- While the government continues to express a desire for a digital pound, leading UK bankers warn of the risks associated with digital currency and try to restrict access.
- Many UK banks have also alerted that the proposed digital pound poses significant risks, such as widescale revocation of traditional bank deposits.
Due to worries about fraud and volatility, bank executives in the U.K. are preventing customers from accessing cryptocurrencies.
Although executives told the Treasury Select Committee that new laws might restore confidence, social media and technological platforms were noted as a major contributor of fraud and deception.
In an effort to combat fraud, claims NatWest bank CEO Alison Rose, her institution is forbidding consumers from investing in digital assets.
It’s incredibly ironic that while banks are rethinking their use of blockchain technology, the UK government is getting ready for the “digital pound.”
The bank thinks the planning is reasonable even if it hasn’t decided whether to implement the digital pound. If it were to be adopted, the digital pound would be a kind of sterling that people and companies would use to make frequent payments. According to the release, the Bank of England and the UK Treasury will speak with stakeholders all throughout the nation to get their opinions on the suggested approach.
As a bank, “we have taken a rather harsh approach on crypto,” NatWest Group CEO Alison Rose told the House of Commons committee. Due to the platform’s fragility and security, Natwest is preventing its wealth and retail customers from putting funds into cryptocurrencies.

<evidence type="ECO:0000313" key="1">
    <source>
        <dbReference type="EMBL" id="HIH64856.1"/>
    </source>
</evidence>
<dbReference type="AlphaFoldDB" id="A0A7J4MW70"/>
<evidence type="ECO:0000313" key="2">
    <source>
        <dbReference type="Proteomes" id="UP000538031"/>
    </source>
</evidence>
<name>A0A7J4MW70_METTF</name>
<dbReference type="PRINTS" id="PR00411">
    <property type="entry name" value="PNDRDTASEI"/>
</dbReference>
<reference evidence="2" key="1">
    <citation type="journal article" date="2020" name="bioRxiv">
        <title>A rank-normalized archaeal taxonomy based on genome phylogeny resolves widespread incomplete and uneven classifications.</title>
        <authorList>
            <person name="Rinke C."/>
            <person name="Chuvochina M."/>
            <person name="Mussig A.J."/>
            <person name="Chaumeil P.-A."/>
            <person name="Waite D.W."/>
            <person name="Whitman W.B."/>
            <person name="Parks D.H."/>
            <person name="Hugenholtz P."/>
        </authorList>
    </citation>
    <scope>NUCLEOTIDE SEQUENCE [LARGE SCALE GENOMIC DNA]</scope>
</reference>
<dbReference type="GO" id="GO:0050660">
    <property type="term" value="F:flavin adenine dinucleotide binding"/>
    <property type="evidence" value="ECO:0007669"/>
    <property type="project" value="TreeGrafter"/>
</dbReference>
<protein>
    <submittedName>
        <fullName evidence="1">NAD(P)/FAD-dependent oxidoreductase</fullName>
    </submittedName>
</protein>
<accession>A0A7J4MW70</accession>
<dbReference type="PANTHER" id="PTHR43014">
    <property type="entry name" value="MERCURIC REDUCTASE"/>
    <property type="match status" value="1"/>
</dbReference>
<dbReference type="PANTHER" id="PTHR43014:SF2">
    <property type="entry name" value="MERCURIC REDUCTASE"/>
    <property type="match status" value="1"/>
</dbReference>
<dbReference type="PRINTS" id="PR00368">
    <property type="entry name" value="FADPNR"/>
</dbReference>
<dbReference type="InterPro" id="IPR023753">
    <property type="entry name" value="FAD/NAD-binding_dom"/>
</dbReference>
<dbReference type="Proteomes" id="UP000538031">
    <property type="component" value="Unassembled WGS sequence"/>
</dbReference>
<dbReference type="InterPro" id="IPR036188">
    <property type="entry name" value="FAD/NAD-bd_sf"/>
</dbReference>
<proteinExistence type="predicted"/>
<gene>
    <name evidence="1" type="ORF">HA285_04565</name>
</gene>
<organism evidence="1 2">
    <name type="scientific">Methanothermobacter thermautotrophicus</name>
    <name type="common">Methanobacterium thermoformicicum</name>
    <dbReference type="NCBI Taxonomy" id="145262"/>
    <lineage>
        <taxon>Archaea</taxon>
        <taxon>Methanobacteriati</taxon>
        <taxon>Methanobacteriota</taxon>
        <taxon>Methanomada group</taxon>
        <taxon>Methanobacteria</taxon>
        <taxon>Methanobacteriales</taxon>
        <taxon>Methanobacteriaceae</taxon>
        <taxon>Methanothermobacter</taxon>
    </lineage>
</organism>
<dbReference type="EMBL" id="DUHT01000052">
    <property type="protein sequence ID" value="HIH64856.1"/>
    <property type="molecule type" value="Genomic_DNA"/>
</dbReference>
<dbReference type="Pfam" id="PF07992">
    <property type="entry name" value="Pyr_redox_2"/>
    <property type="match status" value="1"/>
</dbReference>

She states that, according to reports, 60% of NatWest clients who were the victims of hoaxes and scams in the fourth quarter of 2022 encountered them on social media and other technology platforms. As a result, the bank is making every effort to stop this “abuse against customers”.
Now, Natwest is considering cryptocurrency from the standpoint of fraud. The bank is well aware that this strict policy may irritate consumers because they may want to invest because it is their money, but the bank must prevent them if they are showing clear signs of fraud.
As per the Telegraph, some officials have even stated that customers will be prohibited from stockpiling the Bank of England’s new digital pounds.
Britons will only be able to deposit a small number of digital pounds into their accounts in order to prevent massive and sudden withdrawals from existing institutions. It would appear that the stability of the established banking system is at jeopardy due to the instantaneous characteristics of digital currency.
It is apparent that banks and other traditional financial institutions are concerned about the rapidly expanding popularity of cryptocurrencies and blockchain technology. The severe reactions are partly reasonable, if not justified, given the devastation FTX inflicted upon the entire crypto business.
Although UK banks are obviously working to safeguard investors, their strict stance on cryptocurrencies may put an end to Rishi Sunak’s (the current UK PM) ambition to turn the nation into “a global crypto-asset technological center.”